FIRST AIRED: September 24, 2018

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>> You could mistake these for paintings by an old master, but these aren't the work of a
] but a computer. They've been created by Obvious, a French collective of artist entrepeneurs using an algorithm.>> We are artists.>> Yes, we are artists. It's just that we are artists with a different type of paint brush.
Our paintbrush is an algorithm developed on a computer.>> That paintbrush is the Generative Adversarial Network, or GAN, which learns to create new images by being fed a database of existing paintings, 15,000 in the case of these pieces about the imagined Baron of Bellamy and his aristocratic family.
The results are, well, kind of fuzzy. Something the collective acknowledges saying the technology is still very new. Nevertheless, the AI masterpieces have their fans. Edmond De Belamy will be auctioned at Christie's in New York next month with an estimate of $7,000 to $10,000. And the Count of Bellamy was bought by this collector for around $10,000.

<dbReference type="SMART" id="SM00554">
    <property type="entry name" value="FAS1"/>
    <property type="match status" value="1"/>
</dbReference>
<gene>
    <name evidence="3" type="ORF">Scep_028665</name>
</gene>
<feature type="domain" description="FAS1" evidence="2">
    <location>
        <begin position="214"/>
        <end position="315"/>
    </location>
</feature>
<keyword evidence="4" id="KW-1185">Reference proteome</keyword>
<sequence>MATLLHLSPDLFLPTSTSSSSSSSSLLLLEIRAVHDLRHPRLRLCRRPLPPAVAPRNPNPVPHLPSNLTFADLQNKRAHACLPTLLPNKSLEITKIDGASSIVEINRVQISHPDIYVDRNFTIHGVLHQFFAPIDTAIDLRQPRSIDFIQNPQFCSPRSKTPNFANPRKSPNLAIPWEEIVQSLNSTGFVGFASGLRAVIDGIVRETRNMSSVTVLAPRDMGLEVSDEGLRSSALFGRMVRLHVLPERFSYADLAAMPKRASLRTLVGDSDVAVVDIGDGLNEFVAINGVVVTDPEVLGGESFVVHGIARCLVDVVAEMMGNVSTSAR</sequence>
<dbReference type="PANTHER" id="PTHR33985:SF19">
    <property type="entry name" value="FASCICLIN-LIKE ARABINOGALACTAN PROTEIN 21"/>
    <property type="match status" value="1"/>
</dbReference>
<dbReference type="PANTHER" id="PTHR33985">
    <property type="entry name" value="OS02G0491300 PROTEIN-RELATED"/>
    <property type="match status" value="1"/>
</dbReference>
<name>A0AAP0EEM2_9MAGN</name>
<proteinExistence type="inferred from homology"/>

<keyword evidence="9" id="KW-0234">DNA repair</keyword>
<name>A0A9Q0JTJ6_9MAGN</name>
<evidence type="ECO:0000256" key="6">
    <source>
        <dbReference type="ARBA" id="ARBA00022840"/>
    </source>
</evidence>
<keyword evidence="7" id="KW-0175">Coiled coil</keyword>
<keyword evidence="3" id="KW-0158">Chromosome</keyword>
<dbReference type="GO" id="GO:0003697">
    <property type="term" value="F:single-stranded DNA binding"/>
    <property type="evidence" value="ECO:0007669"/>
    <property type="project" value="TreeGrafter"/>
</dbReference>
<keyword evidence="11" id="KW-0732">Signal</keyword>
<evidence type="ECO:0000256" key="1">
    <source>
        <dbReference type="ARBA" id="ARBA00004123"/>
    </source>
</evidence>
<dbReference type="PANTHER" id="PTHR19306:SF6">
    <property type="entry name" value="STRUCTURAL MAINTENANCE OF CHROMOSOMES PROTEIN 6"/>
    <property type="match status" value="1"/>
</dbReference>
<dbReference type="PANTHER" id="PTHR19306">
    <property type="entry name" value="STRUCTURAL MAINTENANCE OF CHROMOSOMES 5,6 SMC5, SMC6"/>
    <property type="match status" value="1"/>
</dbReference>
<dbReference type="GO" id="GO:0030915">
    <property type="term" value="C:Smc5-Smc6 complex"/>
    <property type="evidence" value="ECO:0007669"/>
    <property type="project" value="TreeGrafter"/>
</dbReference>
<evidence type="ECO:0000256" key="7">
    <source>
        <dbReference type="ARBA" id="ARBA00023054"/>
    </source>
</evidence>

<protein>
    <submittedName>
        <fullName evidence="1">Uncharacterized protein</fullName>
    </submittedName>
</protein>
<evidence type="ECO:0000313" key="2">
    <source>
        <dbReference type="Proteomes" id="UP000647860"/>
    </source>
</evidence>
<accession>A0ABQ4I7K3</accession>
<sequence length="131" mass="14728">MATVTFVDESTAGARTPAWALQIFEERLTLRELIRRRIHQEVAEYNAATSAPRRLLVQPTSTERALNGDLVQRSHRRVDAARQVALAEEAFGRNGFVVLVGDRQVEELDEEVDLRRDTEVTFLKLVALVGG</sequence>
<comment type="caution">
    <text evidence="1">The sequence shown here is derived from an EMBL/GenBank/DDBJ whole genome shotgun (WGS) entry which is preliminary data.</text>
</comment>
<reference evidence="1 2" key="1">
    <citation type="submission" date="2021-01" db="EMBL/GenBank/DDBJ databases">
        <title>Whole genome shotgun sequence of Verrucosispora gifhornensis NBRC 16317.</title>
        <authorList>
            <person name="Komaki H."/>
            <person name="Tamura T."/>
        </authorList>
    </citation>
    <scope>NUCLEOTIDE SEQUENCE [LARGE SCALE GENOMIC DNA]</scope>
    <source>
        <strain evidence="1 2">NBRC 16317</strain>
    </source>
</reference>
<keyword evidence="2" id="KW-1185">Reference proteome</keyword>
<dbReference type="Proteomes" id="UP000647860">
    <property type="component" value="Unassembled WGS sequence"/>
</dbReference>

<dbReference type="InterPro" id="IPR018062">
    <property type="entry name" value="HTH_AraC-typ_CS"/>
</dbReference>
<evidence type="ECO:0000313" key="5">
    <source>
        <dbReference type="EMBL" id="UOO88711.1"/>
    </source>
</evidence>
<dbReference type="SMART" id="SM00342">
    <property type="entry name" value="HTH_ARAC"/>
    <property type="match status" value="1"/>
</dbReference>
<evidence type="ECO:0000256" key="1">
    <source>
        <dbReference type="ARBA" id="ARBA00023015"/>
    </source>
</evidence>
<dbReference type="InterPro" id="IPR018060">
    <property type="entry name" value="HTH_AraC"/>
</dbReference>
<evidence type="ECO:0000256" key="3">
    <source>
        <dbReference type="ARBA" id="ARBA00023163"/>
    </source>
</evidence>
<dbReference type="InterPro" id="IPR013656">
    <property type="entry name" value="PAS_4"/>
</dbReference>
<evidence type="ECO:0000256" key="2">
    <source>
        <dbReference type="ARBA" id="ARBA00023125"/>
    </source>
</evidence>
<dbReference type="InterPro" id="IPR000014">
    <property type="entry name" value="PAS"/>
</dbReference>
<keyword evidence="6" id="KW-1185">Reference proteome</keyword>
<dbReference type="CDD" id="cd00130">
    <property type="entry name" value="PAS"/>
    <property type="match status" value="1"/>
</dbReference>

>> In the beginning, I took them for crazy people. And now, are they crazy or are they geniuses?>> But not everyone can sit as this art. This painter says AI art lacks a crucial component, emotion.>> If there was no anger from Picasso, Gonaco would never have existed.
It's simple. If
were not in love with his models, his nudes would be dull and uninteresting.>> So while AI may be state of the art, perhaps it doesn't reflect the state of the heart.